Motegi Race

Last weekend was the final race of the 2014 Super GT Championship at Twin Ring Motegi.

After a great victory in Thailand I had some time at home to get in some proper training. I’m now back in Japan for the whole of November as we have testing to do and the ever-popular NISMO Festival at the end of the month.

I had an interesting trip to Japan and when I say interesting I mean terrible.  I had a drunk guy sitting next to me who kept falling a sleep and cuddling up to me!

When I arrived in Japan I spent some time in Tokyo meeting with some Spanish guys to watch them play football, then I went to Fuji and Okayama before heading to Motegi with Kazuki in his car.

Once at Motegi I was impressed with the size of the facilities but the track itself didn’t look very exciting as it is all 90 degree corners. It was my first time there but thanks to Gran Turismo I knew the track from many years of virtual racing.

During the practice sessions we worked a lot on setup changes to reduce the understeering balance on entry and reduce the lack of grip on the exit of corners. This track is really tough on brakes and tyres so we knew our GT-R would suffer a lot like previous years so we planned to work in a clever way and have a different strategy for the race. On Friday night I had a great dinner as always with Kazuki but also with GT500 NISMO drivers Motoyama-san and Yanagida-san. It was great to spend some funny times with them before the race weekend.

On Saturday we found some setups for qualifying and for the race stints. We played a lot with roll bars, rear wing and camber. I started Q1 but my feelings were not really optimistic as we struggled in the braking zones but I had a perfect lap to place the car in P5. Then Kazuki did Q2 and put the car in P7 doing a great lap but with brake problems in last sector.

Again as at any Japanese race the atmosphere in the paddock was fantastic and even with the very cold weather the fans were on track from 7am. I did the start of the race and will never forget that moment when the Japanese anthem started and the entire crowd stood up and when it finished thousands of flags from different manufacturers started waving. It was an incredible sight.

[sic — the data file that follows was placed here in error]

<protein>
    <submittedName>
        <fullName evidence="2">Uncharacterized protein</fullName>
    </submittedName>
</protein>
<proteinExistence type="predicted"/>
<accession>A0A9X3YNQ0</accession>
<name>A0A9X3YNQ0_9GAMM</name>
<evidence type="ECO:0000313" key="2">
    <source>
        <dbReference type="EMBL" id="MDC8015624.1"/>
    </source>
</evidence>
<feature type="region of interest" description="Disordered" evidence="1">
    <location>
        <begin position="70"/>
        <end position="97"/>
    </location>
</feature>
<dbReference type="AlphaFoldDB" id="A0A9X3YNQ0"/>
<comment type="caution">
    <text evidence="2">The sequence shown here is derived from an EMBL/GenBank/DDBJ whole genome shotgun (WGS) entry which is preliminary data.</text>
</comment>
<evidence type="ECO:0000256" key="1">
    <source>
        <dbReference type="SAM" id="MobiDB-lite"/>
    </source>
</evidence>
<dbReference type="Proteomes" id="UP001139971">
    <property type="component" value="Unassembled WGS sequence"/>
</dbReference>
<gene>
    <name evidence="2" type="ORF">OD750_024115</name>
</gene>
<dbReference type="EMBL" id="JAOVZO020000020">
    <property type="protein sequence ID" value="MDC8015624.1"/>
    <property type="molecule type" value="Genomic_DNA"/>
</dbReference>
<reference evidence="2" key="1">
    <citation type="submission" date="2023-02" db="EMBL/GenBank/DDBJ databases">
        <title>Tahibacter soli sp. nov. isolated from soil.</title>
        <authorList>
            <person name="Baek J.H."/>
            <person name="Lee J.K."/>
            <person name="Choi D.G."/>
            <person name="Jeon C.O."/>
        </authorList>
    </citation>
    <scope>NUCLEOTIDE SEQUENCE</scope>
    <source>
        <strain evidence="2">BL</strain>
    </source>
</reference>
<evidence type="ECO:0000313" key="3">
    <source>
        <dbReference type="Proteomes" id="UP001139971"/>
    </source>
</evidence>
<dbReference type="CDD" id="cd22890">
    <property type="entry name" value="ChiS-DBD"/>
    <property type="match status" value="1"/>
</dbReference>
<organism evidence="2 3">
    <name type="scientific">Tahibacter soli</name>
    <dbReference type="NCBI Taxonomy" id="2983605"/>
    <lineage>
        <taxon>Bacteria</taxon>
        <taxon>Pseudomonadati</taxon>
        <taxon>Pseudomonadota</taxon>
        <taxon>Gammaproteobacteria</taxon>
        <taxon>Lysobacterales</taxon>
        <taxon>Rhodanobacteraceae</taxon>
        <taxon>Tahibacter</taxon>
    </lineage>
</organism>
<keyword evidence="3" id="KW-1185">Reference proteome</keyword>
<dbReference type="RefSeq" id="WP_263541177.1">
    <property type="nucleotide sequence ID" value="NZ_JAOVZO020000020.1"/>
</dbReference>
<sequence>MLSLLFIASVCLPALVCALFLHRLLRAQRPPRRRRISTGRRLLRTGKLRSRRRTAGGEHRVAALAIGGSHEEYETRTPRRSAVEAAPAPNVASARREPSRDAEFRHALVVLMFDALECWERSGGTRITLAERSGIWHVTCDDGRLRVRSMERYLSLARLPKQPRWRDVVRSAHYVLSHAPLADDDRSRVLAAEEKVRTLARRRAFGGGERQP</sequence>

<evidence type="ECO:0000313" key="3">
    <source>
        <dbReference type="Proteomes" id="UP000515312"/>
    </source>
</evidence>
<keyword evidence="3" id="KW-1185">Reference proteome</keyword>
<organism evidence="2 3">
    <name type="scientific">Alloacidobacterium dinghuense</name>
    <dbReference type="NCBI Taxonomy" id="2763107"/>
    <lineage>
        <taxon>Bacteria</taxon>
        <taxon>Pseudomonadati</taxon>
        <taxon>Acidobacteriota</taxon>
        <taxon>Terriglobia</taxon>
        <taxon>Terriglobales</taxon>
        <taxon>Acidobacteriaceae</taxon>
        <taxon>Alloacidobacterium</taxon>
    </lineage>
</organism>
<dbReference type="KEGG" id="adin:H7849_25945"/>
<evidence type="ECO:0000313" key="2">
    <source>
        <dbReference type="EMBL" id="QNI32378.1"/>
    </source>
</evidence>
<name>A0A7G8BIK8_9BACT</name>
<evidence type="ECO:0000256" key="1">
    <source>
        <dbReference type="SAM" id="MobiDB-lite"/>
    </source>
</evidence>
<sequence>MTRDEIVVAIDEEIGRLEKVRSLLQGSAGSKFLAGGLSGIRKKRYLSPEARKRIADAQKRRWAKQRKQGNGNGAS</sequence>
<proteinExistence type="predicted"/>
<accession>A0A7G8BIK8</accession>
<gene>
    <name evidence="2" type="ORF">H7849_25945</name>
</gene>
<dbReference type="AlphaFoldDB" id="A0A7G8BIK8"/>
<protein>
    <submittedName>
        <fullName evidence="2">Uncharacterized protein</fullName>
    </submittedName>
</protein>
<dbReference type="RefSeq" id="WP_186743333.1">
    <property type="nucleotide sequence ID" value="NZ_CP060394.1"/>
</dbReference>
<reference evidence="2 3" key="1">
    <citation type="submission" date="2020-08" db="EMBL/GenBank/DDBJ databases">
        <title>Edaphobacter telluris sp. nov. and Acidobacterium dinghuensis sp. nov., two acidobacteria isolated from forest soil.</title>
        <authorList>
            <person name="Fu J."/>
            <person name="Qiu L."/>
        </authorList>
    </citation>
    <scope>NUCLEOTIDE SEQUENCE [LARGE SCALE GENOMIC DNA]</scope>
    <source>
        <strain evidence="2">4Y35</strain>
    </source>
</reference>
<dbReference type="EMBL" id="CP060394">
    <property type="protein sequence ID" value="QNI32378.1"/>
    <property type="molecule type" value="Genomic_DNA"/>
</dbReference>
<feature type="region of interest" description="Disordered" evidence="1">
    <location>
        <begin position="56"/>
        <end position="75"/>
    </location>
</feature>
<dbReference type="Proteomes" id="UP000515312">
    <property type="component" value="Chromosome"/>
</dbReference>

The race was a tough one for us. I had a good start, passing the Hondas in the opening laps but then had a fierce battle with the strong braking Mercedes and the Audi of Richard Lyons. My brakes started to lose performance from lap 3 so I had to go really steady and also look after my tyres to see if we could do the full race on one set. We managed it so the pit stop was just for fuel and to hand over to car to Kazuki. He did a great job, making the most of the advantage of a fast pit stop but as our tyres were older he then had to defend hard from the guys on new rubber.   We finished eighth, which is the best result we could expect at a track that is not suited to our car.

In the final championship standings we finished fourth. Obviously after winning the 2013 Blancpain Endurance Series Pro-Am title I wanted to fight for the championship here in Japan but we had a really strong competition. That said we took great results like the pole position in round 2 Fuji and the victory in Thailand plus two more top two qualifying sessions. Considering this was my first year in Japan and racing on so many tracks that are new to me I am happy with these results.
Now it is time to thank Nissan NISMO and all the partners for such a great first year in Japan. I can’t wait to work harder than ever to get another exciting opportunity in 2015. Also thank you to all the B-Max team and Kazuki for being so faithful, friendly and helpful in and out of the race tracks. And last but not least thank you to all the fans for been unique and so massively supportive – without you this would not be possible.

To finish my blog in the best way possible, big congratulations to #23 NISMO TEAM and Ronnie & Tsugio for GT500 Championship!! GT-R back on top!

See you soon





Victory in Thailand!!


The penultimate round of my first season in Super GT actually took place outside of Japan, in Thailand.